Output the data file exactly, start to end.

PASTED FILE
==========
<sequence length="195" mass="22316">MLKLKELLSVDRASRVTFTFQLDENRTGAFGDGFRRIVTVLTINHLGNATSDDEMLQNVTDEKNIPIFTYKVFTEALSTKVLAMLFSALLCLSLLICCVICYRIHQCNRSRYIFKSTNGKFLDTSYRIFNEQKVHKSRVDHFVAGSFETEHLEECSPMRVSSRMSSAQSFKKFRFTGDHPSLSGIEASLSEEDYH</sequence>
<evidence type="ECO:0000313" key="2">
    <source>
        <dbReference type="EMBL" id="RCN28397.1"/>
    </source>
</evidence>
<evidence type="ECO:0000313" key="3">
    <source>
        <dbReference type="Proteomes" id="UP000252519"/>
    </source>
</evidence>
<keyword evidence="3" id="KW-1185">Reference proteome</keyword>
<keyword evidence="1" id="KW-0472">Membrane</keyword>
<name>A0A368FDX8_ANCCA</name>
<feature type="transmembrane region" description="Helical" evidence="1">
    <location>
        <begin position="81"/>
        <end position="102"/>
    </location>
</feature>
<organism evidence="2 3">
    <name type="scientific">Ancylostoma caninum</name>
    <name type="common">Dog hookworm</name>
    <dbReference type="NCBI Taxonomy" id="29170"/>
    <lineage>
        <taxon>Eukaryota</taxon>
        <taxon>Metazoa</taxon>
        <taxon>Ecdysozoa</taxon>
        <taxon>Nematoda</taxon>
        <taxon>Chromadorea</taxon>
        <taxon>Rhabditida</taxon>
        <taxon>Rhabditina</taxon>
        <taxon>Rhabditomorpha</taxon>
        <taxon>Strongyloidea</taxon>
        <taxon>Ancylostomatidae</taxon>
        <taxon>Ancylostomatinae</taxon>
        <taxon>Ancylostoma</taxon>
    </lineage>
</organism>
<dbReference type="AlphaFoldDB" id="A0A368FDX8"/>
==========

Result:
<sequence length="195" mass="22316">MLKLKELLSVDRASRVTFTFQLDENRTGAFGDGFRRIVTVLTINHLGNATSDDEMLQNVTDEKNIPIFTYKVFTEALSTKVLAMLFSALLCLSLLICCVICYRIHQCNRSRYIFKSTNGKFLDTSYRIFNEQKVHKSRVDHFVAGSFETEHLEECSPMRVSSRMSSAQSFKKFRFTGDHPSLSGIEASLSEEDYH</sequence>
<evidence type="ECO:0000313" key="2">
    <source>
        <dbReference type="EMBL" id="RCN28397.1"/>
    </source>
</evidence>
<evidence type="ECO:0000313" key="3">
    <source>
        <dbReference type="Proteomes" id="UP000252519"/>
    </source>
</evidence>
<keyword evidence="3" id="KW-1185">Reference proteome</keyword>
<keyword evidence="1" id="KW-0472">Membrane</keyword>
<name>A0A368FDX8_ANCCA</name>
<feature type="transmembrane region" description="Helical" evidence="1">
    <location>
        <begin position="81"/>
        <end position="102"/>
    </location>
</feature>
<organism evidence="2 3">
    <name type="scientific">Ancylostoma caninum</name>
    <name type="common">Dog hookworm</name>
    <dbReference type="NCBI Taxonomy" id="29170"/>
    <lineage>
        <taxon>Eukaryota</taxon>
        <taxon>Metazoa</taxon>
        <taxon>Ecdysozoa</taxon>
        <taxon>Nematoda</taxon>
        <taxon>Chromadorea</taxon>
        <taxon>Rhabditida</taxon>
        <taxon>Rhabditina</taxon>
        <taxon>Rhabditomorpha</taxon>
        <taxon>Strongyloidea</taxon>
        <taxon>Ancylostomatidae</taxon>
        <taxon>Ancylostomatinae</taxon>
        <taxon>Ancylostoma</taxon>
    </lineage>
</organism>
<dbReference type="AlphaFoldDB" id="A0A368FDX8"/>